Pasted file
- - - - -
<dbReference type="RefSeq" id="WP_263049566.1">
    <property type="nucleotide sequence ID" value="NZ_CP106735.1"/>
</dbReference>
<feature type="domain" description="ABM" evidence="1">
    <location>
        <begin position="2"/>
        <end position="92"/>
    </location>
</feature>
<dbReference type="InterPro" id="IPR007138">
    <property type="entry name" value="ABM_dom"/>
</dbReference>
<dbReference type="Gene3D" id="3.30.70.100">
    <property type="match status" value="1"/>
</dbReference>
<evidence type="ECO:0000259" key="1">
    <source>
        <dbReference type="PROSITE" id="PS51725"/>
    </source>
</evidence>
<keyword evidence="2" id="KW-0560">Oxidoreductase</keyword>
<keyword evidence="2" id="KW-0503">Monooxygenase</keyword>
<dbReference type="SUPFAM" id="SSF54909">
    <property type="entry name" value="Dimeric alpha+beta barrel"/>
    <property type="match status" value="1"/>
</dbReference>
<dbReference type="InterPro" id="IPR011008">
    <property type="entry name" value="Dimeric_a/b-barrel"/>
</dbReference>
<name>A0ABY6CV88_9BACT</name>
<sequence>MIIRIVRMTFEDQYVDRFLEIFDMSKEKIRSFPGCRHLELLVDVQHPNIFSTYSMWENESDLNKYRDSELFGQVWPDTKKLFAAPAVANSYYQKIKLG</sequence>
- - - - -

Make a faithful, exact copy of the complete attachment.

<dbReference type="RefSeq" id="WP_263049566.1">
    <property type="nucleotide sequence ID" value="NZ_CP106735.1"/>
</dbReference>
<feature type="domain" description="ABM" evidence="1">
    <location>
        <begin position="2"/>
        <end position="92"/>
    </location>
</feature>
<dbReference type="InterPro" id="IPR007138">
    <property type="entry name" value="ABM_dom"/>
</dbReference>
<dbReference type="Gene3D" id="3.30.70.100">
    <property type="match status" value="1"/>
</dbReference>
<evidence type="ECO:0000259" key="1">
    <source>
        <dbReference type="PROSITE" id="PS51725"/>
    </source>
</evidence>
<keyword evidence="2" id="KW-0560">Oxidoreductase</keyword>
<keyword evidence="2" id="KW-0503">Monooxygenase</keyword>
<dbReference type="SUPFAM" id="SSF54909">
    <property type="entry name" value="Dimeric alpha+beta barrel"/>
    <property type="match status" value="1"/>
</dbReference>
<dbReference type="InterPro" id="IPR011008">
    <property type="entry name" value="Dimeric_a/b-barrel"/>
</dbReference>
<name>A0ABY6CV88_9BACT</name>
<sequence>MIIRIVRMTFEDQYVDRFLEIFDMSKEKIRSFPGCRHLELLVDVQHPNIFSTYSMWENESDLNKYRDSELFGQVWPDTKKLFAAPAVANSYYQKIKLG</sequence>